1. (1)

    Full sample (ANOVA between all five general health groups; n = 50,000)

  2. (2)

    Average PF compilation (ANOVA between groups with fair, good, and very good general health; n = 30,000)

  3. (3)

    Below-average PF compilation (ANOVA between groups with poor general health and fair general health; n = 20,000)

  4. (4)

    Above-average PF compilation (ANOVA between groups with very good and excellent general health; n = 20,000)

CFAs were conducted using Mplus 7.4 [45]. All other statistical analyses were conducted using R 3.1.2 [46]. We used the packages mirt [47] for estimating the GRM and simulating response patterns. For calculating AUCs, we used the package MESS [48]. For plotting item and test information curves, we used ggplot2 [49].



A total of 15,719 subjects responded to at least two of the 134 items analyzed in this study and therefore were included in the GRM. Of these, only 10 subjects (<0.1%) responded to fewer than 6 items; 99.7% responded to at least 12 items. More than half (54%; n = 8568) responded to one or more of the 15 experimental items (sample characteristics in Additional file 1: Table S1). The experimental items were answered by 2217–2835 participants. The calibration sample had a wide range of PF, with empirically observed T-scores (mean = 50, SD = 10) ranging from 11.1 to 73.6.

Evaluation of unidimensionality

Form C and form G had satisfactory fit for the one-factor solution. Factor loadings for the experimental items ranged between 0.83 and 0.93 (format A), 0.83 and 0.96 (format B), and 0.72 and 0.92 (format C). We found residual correlation above 0.25 in one only pair of items (B5 and C5, r = 0.30). However, excluding item B5 in the GRM calibration did not notably affect the parameters of item C5 and vice versa, so both items were retained. In the bifactor models, loadings on the global PF factor were substantially higher than loadings on local factors defined by the common response format, thus supporting sufficient unidimensionality of the experimental items and the original PF item bank. For more details, see Additional file 2: Table S2.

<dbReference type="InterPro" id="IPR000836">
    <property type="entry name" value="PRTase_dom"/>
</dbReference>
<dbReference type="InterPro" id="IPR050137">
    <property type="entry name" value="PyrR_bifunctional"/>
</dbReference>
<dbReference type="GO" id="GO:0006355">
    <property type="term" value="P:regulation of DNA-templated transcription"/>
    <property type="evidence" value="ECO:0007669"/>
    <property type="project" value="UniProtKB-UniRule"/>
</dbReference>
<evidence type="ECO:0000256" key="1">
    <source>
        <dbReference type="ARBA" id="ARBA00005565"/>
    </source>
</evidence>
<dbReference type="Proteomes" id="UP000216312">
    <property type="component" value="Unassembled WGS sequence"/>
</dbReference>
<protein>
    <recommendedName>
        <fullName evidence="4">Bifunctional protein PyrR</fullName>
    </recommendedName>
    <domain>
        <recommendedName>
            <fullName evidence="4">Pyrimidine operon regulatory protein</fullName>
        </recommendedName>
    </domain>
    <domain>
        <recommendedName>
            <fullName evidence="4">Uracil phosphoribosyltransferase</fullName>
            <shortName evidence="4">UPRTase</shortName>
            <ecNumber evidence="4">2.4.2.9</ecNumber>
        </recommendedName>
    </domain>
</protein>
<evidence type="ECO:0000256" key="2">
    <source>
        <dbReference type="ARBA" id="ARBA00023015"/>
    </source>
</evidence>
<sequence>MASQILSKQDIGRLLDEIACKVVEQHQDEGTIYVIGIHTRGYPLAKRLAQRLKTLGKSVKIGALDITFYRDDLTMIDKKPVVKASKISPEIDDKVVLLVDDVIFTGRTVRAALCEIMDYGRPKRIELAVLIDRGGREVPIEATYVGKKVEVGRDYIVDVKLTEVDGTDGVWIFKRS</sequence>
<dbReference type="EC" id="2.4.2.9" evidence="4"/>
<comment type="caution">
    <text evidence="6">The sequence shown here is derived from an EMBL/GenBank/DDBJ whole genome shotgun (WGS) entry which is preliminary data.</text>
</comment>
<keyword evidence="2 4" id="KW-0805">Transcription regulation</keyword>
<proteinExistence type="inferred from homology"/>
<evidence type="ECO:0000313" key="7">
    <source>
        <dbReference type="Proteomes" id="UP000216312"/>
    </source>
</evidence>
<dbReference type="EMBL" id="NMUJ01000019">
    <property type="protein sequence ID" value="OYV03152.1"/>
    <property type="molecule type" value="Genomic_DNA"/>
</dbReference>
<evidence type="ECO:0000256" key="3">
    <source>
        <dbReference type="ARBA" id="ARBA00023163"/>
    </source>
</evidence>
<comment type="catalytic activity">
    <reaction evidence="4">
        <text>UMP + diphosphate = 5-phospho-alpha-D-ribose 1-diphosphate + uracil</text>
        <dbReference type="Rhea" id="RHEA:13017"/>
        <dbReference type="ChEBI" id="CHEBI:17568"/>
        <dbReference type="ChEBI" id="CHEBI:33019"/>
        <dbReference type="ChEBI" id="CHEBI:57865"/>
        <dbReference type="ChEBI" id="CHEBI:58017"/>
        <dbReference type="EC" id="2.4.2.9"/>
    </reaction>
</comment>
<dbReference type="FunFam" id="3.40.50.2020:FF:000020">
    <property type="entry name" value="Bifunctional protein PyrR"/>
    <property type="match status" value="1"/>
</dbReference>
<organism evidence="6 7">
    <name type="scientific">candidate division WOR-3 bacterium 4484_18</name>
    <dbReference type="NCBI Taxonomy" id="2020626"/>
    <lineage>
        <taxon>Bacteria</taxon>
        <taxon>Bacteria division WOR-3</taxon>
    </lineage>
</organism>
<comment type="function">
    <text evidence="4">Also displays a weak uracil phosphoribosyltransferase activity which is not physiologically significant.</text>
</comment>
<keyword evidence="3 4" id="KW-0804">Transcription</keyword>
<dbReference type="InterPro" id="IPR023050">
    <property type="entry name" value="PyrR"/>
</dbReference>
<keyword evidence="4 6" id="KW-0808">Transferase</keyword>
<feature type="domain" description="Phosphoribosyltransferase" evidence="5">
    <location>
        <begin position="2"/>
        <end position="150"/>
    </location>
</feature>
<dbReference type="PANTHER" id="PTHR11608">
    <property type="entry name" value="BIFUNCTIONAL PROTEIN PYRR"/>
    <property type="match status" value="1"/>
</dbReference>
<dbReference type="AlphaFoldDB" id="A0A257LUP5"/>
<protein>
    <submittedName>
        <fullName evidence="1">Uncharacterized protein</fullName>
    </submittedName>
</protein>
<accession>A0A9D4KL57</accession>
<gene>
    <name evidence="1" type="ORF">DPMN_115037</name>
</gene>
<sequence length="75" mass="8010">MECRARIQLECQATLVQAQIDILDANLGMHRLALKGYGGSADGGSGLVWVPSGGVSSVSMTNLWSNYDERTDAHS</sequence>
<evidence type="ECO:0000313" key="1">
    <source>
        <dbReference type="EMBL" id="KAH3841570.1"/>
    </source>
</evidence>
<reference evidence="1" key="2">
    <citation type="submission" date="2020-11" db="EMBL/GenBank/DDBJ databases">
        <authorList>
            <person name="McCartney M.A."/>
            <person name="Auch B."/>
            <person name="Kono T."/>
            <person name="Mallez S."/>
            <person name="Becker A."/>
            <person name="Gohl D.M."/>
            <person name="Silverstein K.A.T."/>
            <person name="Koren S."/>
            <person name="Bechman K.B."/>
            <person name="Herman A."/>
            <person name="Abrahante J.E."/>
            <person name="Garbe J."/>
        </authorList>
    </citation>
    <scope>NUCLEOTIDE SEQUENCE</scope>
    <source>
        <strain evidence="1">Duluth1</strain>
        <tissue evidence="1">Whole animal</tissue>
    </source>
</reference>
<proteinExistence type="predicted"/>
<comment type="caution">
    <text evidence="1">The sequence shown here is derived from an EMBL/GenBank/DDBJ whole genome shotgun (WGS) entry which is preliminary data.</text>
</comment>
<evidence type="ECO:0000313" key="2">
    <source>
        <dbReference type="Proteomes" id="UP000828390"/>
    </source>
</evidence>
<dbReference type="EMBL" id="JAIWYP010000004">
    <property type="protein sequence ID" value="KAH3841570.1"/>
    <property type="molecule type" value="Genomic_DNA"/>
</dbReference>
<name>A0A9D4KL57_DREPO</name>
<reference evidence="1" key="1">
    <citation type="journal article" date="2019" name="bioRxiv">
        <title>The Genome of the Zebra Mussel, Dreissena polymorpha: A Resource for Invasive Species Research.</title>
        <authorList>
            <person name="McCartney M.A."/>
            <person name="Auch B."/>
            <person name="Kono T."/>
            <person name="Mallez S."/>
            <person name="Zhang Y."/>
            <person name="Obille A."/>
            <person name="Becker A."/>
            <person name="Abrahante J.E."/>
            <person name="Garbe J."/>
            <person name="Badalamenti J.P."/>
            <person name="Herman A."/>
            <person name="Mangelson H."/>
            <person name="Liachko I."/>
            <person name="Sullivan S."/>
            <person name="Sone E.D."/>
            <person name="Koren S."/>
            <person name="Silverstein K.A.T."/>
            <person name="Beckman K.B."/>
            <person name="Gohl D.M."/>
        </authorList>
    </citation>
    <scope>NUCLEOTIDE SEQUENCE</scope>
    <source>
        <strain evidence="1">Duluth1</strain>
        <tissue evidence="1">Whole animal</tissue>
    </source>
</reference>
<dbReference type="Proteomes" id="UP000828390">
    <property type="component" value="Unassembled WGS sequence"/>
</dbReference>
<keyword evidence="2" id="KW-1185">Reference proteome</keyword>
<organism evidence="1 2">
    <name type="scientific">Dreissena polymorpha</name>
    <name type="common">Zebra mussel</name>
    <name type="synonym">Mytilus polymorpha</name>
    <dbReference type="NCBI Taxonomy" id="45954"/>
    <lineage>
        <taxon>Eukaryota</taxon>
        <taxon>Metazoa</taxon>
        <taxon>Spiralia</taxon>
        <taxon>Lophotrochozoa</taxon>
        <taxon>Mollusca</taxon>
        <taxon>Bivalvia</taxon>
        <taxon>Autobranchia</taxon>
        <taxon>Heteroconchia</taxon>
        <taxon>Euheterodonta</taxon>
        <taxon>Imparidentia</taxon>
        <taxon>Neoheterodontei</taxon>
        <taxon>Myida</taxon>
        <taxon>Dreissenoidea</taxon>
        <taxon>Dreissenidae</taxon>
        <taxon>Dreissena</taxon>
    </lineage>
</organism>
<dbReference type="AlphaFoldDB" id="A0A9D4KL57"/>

Item properties

The results of the IRT analyses for the 15 experimental items (5 IADLs presented in three different item formats) are summarized in Table 2. When adjusting for multiple testing, no item fit-statistic showed significant misfit for any experimental item. Except for one IADL (“open previously opened jars”), item slopes were generally high for all formats. Items prefaced with “Does your health now limit you …” (format B) tended to show slightly higher slope parameters compared to formats A and C (see Table 2).

Table 2 Psychometric results for the experimental items presented in three different item formats

Item thresholds tended to be similar for format A and format B. In contrast, using format C with the item stem “How difficult is it for you to …” and an extended six-category response scale (ranging from “impossible” to “very easy”) expanded the range of the thresholds on the latent trait continuum in both directions. This was particularly pronounced at the positive end of the continuum where the last response in format C increased the measurement range by ≥0.5 SDs of the PF distribution of the sample for all physical activities. As a consequence, the percentage of participants who responded with the highest possible response category was systematically lower (by about 20–25% of the total sample) for items presented in format C compared to the other formats. For two of the more difficult activities (2 hours of physical labor and climbing several flights of stairs), the ceiling effects were halved when using format C compared to both format A and format B (see Table 2).